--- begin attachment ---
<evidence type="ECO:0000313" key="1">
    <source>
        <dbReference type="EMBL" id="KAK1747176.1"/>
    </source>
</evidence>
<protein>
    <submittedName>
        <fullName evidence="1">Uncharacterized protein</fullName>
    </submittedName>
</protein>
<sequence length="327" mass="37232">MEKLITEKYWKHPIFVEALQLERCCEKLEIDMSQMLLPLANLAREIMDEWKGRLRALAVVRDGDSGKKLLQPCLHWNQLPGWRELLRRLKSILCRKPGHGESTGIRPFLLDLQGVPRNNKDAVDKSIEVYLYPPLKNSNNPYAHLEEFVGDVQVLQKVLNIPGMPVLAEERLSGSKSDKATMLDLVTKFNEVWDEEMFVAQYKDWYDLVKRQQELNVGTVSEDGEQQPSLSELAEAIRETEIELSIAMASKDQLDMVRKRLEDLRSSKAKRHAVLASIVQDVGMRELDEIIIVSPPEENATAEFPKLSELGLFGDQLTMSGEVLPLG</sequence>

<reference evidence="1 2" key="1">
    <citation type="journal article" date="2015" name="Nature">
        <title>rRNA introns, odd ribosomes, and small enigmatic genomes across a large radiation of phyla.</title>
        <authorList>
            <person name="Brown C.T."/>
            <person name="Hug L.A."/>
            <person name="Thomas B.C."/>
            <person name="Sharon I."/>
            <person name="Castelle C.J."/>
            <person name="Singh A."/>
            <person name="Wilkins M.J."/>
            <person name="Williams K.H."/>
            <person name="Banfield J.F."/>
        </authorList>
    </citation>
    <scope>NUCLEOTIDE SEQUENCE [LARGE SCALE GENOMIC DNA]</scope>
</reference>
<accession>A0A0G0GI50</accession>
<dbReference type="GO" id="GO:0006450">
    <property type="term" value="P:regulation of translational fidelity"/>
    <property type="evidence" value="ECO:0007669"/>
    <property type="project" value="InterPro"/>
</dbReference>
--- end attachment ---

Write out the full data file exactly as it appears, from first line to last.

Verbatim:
<evidence type="ECO:0000313" key="1">
    <source>
        <dbReference type="EMBL" id="KAK1747176.1"/>
    </source>
</evidence>
<protein>
    <submittedName>
        <fullName evidence="1">Uncharacterized protein</fullName>
    </submittedName>
</protein>
<sequence length="327" mass="37232">MEKLITEKYWKHPIFVEALQLERCCEKLEIDMSQMLLPLANLAREIMDEWKGRLRALAVVRDGDSGKKLLQPCLHWNQLPGWRELLRRLKSILCRKPGHGESTGIRPFLLDLQGVPRNNKDAVDKSIEVYLYPPLKNSNNPYAHLEEFVGDVQVLQKVLNIPGMPVLAEERLSGSKSDKATMLDLVTKFNEVWDEEMFVAQYKDWYDLVKRQQELNVGTVSEDGEQQPSLSELAEAIRETEIELSIAMASKDQLDMVRKRLEDLRSSKAKRHAVLASIVQDVGMRELDEIIIVSPPEENATAEFPKLSELGLFGDQLTMSGEVLPLG</sequence>

<reference evidence="1 2" key="1">
    <citation type="journal article" date="2015" name="Nature">
        <title>rRNA introns, odd ribosomes, and small enigmatic genomes across a large radiation of phyla.</title>
        <authorList>
            <person name="Brown C.T."/>
            <person name="Hug L.A."/>
            <person name="Thomas B.C."/>
            <person name="Sharon I."/>
            <person name="Castelle C.J."/>
            <person name="Singh A."/>
            <person name="Wilkins M.J."/>
            <person name="Williams K.H."/>
            <person name="Banfield J.F."/>
        </authorList>
    </citation>
    <scope>NUCLEOTIDE SEQUENCE [LARGE SCALE GENOMIC DNA]</scope>
</reference>
<accession>A0A0G0GI50</accession>
<dbReference type="GO" id="GO:0006450">
    <property type="term" value="P:regulation of translational fidelity"/>
    <property type="evidence" value="ECO:0007669"/>
    <property type="project" value="InterPro"/>
</dbReference>